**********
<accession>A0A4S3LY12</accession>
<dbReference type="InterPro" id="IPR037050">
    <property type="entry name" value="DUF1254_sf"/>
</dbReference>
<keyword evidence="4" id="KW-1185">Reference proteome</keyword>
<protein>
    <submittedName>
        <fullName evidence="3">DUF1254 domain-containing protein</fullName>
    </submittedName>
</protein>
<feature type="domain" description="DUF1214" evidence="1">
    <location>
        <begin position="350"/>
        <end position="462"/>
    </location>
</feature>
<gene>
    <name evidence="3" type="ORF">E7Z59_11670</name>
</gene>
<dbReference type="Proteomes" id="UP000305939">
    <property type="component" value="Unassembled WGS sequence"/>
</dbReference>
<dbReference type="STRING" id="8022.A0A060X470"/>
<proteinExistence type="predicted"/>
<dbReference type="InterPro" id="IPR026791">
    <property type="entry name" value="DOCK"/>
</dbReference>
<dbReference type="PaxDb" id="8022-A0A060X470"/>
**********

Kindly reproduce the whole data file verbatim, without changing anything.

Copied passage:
<accession>A0A4S3LY12</accession>
<dbReference type="InterPro" id="IPR037050">
    <property type="entry name" value="DUF1254_sf"/>
</dbReference>
<keyword evidence="4" id="KW-1185">Reference proteome</keyword>
<protein>
    <submittedName>
        <fullName evidence="3">DUF1254 domain-containing protein</fullName>
    </submittedName>
</protein>
<feature type="domain" description="DUF1214" evidence="1">
    <location>
        <begin position="350"/>
        <end position="462"/>
    </location>
</feature>
<gene>
    <name evidence="3" type="ORF">E7Z59_11670</name>
</gene>
<dbReference type="Proteomes" id="UP000305939">
    <property type="component" value="Unassembled WGS sequence"/>
</dbReference>
<dbReference type="STRING" id="8022.A0A060X470"/>
<proteinExistence type="predicted"/>
<dbReference type="InterPro" id="IPR026791">
    <property type="entry name" value="DOCK"/>
</dbReference>
<dbReference type="PaxDb" id="8022-A0A060X470"/>